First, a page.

A pioneer of law and order in the mechanical world, Sir Joseph Whitworth raised accuracy in engineering to a new standard. His name is universally associated with the Whitworth screw thread, and he made many other striking contributions to engineering science
A much-prized distinction peculiar to the engineer is the right to append the letters “Wh.Sc” to his name. This means that a Whitworth Scholarship has been gained by the man thus distinguished and indicates that he has had a thoroughly sound professional training. The scholarships were founded in 1869, by Sir Joseph Whitworth, who moreover left £100,000 to endow them so that the artisan and the student might be encouraged to pursue an organized engineering education. But the Whitworth Scholar is not the only reminder we have of this intensely practical engineer, for there can be few who have not heard of the “Whitworth thread”.
Joseph Whitworth, born in 1803 at Stockport, Cheshire, was the son of a schoolmaster and had a good education, though it ended at the age of 14, when he went to an uncle to learn the business of cotton spinning. Having found this occupation not to his taste, he ran away to Manchester in 1821 and started work at the bench of an engineer’s shop there. Four years in Manchester were enough to show him that mechanical development was gravely handicapped by the want of reliable tools.
London was then renowned for the excellence of its workmanship in this direction and thither he went, to work for a time with Henry Maudslay, as did James Nasmyth and some other young engineers afterwards to become famous. It was while Whitworth was at Maudslay’s that he worked out his first invention - the true surface plate, an instrument as vital to the engineer as the straight edge and square. The production of a true surface seems a simple matter but at that time it was one of considerable difficulty, and required an enormous amount of skill and patience.
At the age of 30 Whitworth returned to Manchester, setting up as a tool maker. From then until 1854 he designed and perfected a series of machine tools which found their way into the workshops of the world. When he started work every man had his own standards and his own ideas of how they should be worked to. Whitworth was the pioneer of law and order in the mechanical world. His measuring machine was an immense improvement on anything that had gone before. Most mechanics can detect by touch differences in size which are too minute to be read visually on an ordinary scale. Whitworth made a machine using this sense of touch and, by magnifying the readings by accurate screws and worm gear, made it possible to distinguish differences in size of as little as one-millionth part of an inch.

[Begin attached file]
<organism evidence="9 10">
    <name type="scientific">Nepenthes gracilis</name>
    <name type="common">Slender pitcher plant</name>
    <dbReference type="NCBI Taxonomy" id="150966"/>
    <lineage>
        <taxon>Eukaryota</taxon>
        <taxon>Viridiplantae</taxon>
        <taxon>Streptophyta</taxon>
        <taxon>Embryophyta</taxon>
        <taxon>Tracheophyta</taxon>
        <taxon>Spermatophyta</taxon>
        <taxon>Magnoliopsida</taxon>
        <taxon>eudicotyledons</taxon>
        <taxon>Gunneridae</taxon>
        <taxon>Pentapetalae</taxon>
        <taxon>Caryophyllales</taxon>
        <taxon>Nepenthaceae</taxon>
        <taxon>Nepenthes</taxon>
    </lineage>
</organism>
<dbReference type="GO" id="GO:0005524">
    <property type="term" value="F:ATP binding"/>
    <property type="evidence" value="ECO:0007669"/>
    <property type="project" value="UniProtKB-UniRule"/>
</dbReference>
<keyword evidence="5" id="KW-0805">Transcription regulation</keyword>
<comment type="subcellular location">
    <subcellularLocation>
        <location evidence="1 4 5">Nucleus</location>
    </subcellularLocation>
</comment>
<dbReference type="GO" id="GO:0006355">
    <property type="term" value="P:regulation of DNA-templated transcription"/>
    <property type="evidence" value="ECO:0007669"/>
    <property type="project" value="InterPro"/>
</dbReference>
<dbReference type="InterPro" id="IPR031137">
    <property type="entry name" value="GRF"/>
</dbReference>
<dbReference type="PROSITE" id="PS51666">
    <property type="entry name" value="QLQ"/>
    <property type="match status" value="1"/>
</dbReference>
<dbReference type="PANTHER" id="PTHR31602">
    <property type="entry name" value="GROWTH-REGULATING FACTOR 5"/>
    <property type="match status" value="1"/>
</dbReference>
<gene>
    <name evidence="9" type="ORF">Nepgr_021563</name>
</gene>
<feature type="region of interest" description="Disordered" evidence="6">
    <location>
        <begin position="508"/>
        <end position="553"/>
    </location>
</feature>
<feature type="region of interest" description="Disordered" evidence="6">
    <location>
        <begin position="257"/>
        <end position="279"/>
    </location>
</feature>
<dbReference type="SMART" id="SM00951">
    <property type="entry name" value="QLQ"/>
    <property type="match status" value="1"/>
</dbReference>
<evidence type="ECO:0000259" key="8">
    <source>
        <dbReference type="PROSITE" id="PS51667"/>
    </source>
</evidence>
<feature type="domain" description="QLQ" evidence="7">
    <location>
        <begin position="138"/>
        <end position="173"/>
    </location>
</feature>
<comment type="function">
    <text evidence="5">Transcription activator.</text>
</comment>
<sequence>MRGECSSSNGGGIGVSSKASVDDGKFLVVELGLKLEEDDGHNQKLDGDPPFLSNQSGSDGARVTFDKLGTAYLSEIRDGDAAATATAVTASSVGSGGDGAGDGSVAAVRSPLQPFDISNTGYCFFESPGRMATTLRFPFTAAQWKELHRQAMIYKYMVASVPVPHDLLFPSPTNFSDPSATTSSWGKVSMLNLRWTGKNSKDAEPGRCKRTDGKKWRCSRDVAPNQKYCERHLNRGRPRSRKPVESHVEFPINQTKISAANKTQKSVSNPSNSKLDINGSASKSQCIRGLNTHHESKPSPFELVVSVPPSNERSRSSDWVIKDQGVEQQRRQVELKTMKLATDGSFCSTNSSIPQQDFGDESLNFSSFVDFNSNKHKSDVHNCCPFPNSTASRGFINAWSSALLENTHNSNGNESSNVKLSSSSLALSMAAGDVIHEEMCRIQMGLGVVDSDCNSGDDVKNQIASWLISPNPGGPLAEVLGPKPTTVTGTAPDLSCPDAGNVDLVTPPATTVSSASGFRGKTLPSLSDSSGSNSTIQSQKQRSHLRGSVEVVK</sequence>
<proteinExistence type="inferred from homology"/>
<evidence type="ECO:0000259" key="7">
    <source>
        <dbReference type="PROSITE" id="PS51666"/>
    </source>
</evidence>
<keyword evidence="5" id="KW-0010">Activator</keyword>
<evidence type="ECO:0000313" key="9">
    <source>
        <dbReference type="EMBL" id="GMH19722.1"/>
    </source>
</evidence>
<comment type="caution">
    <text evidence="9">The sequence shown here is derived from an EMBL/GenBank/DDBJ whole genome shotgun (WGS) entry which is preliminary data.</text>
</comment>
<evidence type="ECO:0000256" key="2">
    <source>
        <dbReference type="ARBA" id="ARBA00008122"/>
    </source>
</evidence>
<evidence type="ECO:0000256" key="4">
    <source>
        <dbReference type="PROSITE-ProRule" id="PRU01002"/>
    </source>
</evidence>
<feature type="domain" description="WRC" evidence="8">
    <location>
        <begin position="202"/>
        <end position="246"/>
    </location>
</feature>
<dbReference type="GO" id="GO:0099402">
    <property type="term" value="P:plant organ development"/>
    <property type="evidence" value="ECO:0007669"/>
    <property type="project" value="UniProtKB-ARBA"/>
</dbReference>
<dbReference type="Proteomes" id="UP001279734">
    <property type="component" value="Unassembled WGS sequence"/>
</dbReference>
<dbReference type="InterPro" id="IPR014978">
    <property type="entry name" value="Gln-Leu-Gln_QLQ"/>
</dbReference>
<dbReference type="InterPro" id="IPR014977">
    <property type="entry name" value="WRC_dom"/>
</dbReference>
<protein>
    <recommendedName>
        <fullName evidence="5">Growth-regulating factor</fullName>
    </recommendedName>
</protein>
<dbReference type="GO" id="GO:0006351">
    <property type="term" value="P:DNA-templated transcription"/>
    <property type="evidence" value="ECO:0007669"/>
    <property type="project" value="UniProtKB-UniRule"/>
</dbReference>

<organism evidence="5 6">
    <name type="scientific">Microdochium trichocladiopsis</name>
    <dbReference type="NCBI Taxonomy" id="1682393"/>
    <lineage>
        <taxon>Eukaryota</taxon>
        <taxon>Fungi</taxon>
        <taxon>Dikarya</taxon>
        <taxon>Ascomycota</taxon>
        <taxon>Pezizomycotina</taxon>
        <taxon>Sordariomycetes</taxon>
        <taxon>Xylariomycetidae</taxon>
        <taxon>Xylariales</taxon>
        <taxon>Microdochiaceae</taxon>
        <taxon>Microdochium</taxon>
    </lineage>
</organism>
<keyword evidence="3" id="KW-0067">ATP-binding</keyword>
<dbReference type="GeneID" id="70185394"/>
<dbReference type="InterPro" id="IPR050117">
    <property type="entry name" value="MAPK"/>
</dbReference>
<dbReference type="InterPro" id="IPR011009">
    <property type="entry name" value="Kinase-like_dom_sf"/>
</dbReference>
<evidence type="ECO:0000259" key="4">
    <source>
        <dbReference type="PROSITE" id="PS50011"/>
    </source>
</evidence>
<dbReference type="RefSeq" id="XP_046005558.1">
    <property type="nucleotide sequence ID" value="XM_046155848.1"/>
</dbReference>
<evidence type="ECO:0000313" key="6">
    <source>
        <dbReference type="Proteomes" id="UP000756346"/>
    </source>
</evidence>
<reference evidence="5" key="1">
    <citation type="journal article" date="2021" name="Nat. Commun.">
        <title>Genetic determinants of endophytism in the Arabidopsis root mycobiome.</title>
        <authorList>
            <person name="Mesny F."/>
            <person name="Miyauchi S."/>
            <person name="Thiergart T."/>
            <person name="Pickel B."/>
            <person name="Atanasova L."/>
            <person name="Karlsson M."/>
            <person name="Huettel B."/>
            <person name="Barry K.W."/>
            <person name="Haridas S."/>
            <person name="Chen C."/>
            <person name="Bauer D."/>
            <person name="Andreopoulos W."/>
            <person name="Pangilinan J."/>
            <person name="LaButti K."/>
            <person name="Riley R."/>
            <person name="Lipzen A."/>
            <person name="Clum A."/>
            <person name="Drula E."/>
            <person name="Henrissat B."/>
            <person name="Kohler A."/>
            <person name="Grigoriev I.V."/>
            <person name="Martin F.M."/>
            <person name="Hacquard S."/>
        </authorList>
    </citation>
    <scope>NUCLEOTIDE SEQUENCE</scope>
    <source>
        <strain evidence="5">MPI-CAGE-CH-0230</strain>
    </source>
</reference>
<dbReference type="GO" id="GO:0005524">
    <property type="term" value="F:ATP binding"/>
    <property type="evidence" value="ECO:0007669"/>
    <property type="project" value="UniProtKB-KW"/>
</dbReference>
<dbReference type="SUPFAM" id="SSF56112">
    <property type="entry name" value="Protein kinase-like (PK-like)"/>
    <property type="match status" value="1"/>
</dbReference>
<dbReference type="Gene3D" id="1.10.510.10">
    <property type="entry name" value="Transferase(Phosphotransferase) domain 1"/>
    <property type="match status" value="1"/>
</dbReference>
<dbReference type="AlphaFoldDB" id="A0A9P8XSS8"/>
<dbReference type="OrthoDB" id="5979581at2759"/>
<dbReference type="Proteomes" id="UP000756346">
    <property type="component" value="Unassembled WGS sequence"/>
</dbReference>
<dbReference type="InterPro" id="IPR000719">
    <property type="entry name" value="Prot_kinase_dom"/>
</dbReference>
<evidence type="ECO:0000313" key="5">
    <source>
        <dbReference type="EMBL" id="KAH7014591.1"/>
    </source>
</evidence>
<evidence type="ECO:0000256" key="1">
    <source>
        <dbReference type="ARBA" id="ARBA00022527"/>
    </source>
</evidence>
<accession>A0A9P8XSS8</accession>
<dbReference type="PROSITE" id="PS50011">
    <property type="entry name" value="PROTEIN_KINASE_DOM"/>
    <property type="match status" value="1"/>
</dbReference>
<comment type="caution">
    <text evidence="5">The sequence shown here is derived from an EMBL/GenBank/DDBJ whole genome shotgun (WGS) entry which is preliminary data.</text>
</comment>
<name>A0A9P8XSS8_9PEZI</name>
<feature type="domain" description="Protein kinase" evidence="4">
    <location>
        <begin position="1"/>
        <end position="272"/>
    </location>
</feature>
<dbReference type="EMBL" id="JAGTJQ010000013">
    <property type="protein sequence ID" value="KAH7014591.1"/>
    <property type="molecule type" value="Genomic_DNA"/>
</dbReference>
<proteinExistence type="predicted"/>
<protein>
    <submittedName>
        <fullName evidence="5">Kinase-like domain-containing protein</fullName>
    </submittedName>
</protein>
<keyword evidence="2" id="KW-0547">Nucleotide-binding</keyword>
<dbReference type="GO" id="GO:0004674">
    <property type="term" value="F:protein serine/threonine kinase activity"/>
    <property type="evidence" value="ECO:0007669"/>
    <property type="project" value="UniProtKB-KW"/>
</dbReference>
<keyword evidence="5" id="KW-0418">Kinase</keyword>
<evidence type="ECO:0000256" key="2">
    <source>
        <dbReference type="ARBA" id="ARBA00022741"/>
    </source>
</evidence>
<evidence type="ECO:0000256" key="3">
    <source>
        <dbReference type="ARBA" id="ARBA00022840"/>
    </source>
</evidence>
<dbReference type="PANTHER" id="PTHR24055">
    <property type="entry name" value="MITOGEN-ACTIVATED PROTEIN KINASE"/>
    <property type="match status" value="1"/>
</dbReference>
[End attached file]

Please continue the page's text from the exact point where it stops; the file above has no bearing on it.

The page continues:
Though this extreme degree of accuracy was not really called for, the measuring machine was useful for less exacting degrees of precision. Its utility was, however, not nearly such a boon to engineering as was the introduction of the Whitworth thread. Before this event it would be only by the merest chance that an inch nut, say, from one firm would go on to an inch bolt from another firm. Whitworth investigated the subject of screw threads with characteristic thoroughness and finally decided on a constant proportion between the depth of a thread and the pitch whatever its diameter might be. This was a real advance and in 1842 the Whitworth thread was formally adopted by the Royal Dockyard, Woolwich. From this start the system spread rapidly, penetrating many foreign countries, and it is still perhaps the most important of the many engineering standards.
Whitworth concerned himself with tools exclusively up to 1854, but in that year, as he held the highest position as a maker of accurate machinery in Great Britain, he was called upon by the Government to set up factories for the manufacture of the Enfield rifle. Whitworth would not accept the task without finding out what was the reason for the want of uniformity in performance of this rifle.
Having set up a range and carried out numerous experiments, he arrived at a solution and produced a rifle which, in 1857, proved much superior to the Enfield. But he met with nothing but discouragement from official quarters, and the same thing happened with regard to Whitworth’s valuable work in connexion with heavy ordnance.
A notable contribution to engineering science was Whitworth’s development of compressed steel, that is, subjecting it to heavy pressure while it was still molten, with the object of getting rid of the sponginess which was then the bane of large steel castings. Other investigators had, however, been at work on this problem before him. Whitworth was a good business man and made large profits from his work as well as from training a number of good engineers.
In addition to his generosity in the matter of the scholarships, Whitworth bequeathed £500,000 for other educational and charitable objects. He was created a baronet in 1869, and had been elected a Fellow of the Royal Society in 1857, Dublin and Oxford Universities conferring Doctorates on him in the same year. He was honoured by Napoleon III in 1869.
Whitworth’s later years were spent in such pursuits as the breeding of shorthorn cattle, landscape gardening and so forth, in which he exercised the same thoroughness as he had done in his profession. These years were mainly spent at Stancliffe, near Matlock, Derbyshire. He died at Monte Carlo in 1887, having made many notable contributions to engineering history.